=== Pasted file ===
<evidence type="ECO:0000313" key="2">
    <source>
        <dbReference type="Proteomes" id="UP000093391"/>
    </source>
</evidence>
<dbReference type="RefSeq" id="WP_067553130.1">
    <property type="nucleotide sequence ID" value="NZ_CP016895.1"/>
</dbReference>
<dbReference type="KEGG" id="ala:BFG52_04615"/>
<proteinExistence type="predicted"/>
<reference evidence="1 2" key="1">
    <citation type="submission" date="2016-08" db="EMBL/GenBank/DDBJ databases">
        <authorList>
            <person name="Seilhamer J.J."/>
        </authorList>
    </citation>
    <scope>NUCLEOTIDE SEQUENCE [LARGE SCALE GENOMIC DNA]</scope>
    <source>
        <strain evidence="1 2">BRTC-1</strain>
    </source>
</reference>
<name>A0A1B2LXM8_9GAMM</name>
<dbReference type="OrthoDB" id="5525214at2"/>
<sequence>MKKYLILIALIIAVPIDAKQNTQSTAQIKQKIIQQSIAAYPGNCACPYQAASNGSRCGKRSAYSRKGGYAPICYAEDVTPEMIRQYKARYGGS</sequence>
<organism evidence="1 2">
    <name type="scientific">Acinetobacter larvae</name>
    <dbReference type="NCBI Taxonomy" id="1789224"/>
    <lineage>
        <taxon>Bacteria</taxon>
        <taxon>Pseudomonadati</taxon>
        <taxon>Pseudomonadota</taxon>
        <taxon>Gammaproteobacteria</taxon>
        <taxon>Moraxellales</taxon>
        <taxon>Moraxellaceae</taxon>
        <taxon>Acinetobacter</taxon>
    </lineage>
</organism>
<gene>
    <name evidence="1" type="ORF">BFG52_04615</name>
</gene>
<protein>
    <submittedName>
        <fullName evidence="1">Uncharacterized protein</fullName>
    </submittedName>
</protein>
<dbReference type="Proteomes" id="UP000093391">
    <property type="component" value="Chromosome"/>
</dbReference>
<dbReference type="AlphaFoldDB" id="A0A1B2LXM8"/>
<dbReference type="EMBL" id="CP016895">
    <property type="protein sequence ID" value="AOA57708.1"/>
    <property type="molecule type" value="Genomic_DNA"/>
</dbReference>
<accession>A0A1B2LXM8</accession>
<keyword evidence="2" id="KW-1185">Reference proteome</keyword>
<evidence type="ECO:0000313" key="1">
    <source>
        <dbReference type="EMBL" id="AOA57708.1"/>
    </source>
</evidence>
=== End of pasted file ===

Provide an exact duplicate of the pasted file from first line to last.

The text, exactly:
<evidence type="ECO:0000313" key="2">
    <source>
        <dbReference type="Proteomes" id="UP000093391"/>
    </source>
</evidence>
<dbReference type="RefSeq" id="WP_067553130.1">
    <property type="nucleotide sequence ID" value="NZ_CP016895.1"/>
</dbReference>
<dbReference type="KEGG" id="ala:BFG52_04615"/>
<proteinExistence type="predicted"/>
<reference evidence="1 2" key="1">
    <citation type="submission" date="2016-08" db="EMBL/GenBank/DDBJ databases">
        <authorList>
            <person name="Seilhamer J.J."/>
        </authorList>
    </citation>
    <scope>NUCLEOTIDE SEQUENCE [LARGE SCALE GENOMIC DNA]</scope>
    <source>
        <strain evidence="1 2">BRTC-1</strain>
    </source>
</reference>
<name>A0A1B2LXM8_9GAMM</name>
<dbReference type="OrthoDB" id="5525214at2"/>
<sequence>MKKYLILIALIIAVPIDAKQNTQSTAQIKQKIIQQSIAAYPGNCACPYQAASNGSRCGKRSAYSRKGGYAPICYAEDVTPEMIRQYKARYGGS</sequence>
<organism evidence="1 2">
    <name type="scientific">Acinetobacter larvae</name>
    <dbReference type="NCBI Taxonomy" id="1789224"/>
    <lineage>
        <taxon>Bacteria</taxon>
        <taxon>Pseudomonadati</taxon>
        <taxon>Pseudomonadota</taxon>
        <taxon>Gammaproteobacteria</taxon>
        <taxon>Moraxellales</taxon>
        <taxon>Moraxellaceae</taxon>
        <taxon>Acinetobacter</taxon>
    </lineage>
</organism>
<gene>
    <name evidence="1" type="ORF">BFG52_04615</name>
</gene>
<protein>
    <submittedName>
        <fullName evidence="1">Uncharacterized protein</fullName>
    </submittedName>
</protein>
<dbReference type="Proteomes" id="UP000093391">
    <property type="component" value="Chromosome"/>
</dbReference>
<dbReference type="AlphaFoldDB" id="A0A1B2LXM8"/>
<dbReference type="EMBL" id="CP016895">
    <property type="protein sequence ID" value="AOA57708.1"/>
    <property type="molecule type" value="Genomic_DNA"/>
</dbReference>
<accession>A0A1B2LXM8</accession>
<keyword evidence="2" id="KW-1185">Reference proteome</keyword>
<evidence type="ECO:0000313" key="1">
    <source>
        <dbReference type="EMBL" id="AOA57708.1"/>
    </source>
</evidence>